Boeing 747-8 Intercontinental test program began with a four hour and 25 minute flight (Photo: Boeing)
Elizabeth Lund, vice president and general manager of the 747-8 program; Capt. Mark Feuerstein, 747 chief pilot; and Capt. Paul Stemer (Photo: Boeing)
Boeing 747-8 Intercontinental (Photo: Boeing)
Boeing 747-8 Intercontinental takes to the skies (Photo: Boeing)
The 747-8 Intercontinental began its flight test program on March 20, 2011 (Photo: Boeing)
The 747-8 Intercontinental takes off from Paine Field in Everett, Wash (Photo: Boeing)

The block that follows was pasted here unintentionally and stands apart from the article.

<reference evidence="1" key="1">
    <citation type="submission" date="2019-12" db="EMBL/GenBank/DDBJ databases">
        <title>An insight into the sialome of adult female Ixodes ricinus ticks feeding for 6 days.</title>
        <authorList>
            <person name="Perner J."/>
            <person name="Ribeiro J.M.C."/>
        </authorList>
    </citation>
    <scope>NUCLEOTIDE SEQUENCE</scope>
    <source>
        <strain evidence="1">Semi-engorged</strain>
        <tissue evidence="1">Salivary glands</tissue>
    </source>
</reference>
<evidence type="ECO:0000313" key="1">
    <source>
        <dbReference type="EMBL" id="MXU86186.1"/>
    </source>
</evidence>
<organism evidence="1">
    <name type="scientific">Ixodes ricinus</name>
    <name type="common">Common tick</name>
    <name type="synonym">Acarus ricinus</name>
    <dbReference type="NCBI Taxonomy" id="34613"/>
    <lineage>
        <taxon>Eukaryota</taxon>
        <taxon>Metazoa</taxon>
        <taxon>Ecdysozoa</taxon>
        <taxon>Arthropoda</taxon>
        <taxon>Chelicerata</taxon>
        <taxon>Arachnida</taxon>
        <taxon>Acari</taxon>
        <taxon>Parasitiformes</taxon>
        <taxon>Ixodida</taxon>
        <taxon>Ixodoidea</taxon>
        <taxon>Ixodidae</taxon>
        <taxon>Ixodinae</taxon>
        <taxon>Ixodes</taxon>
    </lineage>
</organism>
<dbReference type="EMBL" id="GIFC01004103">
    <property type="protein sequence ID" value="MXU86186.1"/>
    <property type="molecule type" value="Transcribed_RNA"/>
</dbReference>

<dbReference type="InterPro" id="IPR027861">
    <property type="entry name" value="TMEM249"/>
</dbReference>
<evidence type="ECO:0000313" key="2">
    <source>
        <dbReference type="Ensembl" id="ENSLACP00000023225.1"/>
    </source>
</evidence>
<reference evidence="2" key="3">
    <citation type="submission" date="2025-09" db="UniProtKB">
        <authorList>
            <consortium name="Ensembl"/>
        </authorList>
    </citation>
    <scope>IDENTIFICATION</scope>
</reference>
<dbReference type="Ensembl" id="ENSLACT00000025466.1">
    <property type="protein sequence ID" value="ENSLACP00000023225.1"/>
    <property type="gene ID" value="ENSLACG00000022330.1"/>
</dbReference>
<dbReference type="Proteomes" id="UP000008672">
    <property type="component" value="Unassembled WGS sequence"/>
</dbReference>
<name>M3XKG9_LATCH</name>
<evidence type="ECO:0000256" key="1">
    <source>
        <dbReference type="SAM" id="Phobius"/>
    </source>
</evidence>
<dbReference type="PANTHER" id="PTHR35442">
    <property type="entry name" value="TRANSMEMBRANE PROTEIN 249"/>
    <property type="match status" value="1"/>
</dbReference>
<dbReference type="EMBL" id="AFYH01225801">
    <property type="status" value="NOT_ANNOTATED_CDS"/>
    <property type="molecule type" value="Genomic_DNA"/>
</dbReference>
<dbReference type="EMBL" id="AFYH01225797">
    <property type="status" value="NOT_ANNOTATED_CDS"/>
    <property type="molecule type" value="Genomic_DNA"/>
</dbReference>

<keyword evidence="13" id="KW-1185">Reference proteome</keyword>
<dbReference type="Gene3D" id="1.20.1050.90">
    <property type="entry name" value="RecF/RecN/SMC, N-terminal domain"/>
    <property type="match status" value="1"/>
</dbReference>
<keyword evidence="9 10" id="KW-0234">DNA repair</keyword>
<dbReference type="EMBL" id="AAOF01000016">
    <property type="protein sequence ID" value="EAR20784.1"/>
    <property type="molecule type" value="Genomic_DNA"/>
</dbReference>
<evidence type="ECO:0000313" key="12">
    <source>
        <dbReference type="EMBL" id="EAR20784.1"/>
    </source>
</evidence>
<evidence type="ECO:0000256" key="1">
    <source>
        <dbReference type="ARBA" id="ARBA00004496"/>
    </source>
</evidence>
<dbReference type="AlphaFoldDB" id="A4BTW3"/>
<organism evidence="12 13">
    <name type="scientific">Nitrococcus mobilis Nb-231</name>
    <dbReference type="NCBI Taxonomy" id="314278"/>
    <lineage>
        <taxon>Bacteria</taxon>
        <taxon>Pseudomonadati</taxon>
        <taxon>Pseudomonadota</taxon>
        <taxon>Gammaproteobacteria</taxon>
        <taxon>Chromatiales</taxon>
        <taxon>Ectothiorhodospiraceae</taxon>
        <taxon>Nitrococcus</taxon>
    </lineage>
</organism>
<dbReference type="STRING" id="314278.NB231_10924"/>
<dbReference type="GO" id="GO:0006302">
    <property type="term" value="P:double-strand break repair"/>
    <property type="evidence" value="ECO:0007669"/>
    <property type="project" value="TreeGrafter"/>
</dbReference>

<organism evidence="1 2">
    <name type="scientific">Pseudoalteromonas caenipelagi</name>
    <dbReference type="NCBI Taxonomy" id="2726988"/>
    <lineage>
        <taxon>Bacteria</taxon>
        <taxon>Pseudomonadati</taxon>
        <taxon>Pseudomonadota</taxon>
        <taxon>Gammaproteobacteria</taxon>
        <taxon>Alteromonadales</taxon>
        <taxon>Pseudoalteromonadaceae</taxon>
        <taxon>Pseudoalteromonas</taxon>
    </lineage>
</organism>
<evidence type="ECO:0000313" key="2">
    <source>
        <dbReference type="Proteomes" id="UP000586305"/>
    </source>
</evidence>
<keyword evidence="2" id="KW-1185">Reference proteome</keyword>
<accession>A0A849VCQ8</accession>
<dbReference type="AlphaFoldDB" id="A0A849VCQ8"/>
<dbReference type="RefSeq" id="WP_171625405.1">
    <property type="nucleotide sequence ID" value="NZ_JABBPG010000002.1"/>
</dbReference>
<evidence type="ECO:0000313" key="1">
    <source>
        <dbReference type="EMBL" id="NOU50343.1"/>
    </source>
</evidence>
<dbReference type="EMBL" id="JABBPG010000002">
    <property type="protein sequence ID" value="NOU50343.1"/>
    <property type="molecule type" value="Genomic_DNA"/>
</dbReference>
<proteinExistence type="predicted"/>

The aircraft with one of the world's most recognizable silhouettes turned 40 a couple of years ago. That's getting long in the tooth even in an industry whose products use the grandpa's axe principle like no other – as in, it's had six new heads and four new handles, but grandpa still loves that axe. But is Boeing's 747 looking towards the pasture? Not on Boeing's life. The company just this week announced the successful maiden flight of the 747-8 Intercontinental, the passenger version of a plane that takes the grandpa's axe principle to new extremes. Over more than three decades, the 747 evolved from the original 100 series through 200, 300 and 400 series, integrating technological upgrades and spawning new variants along the way. NASA even uses one, the SR, to piggyback space shuttles into the air.
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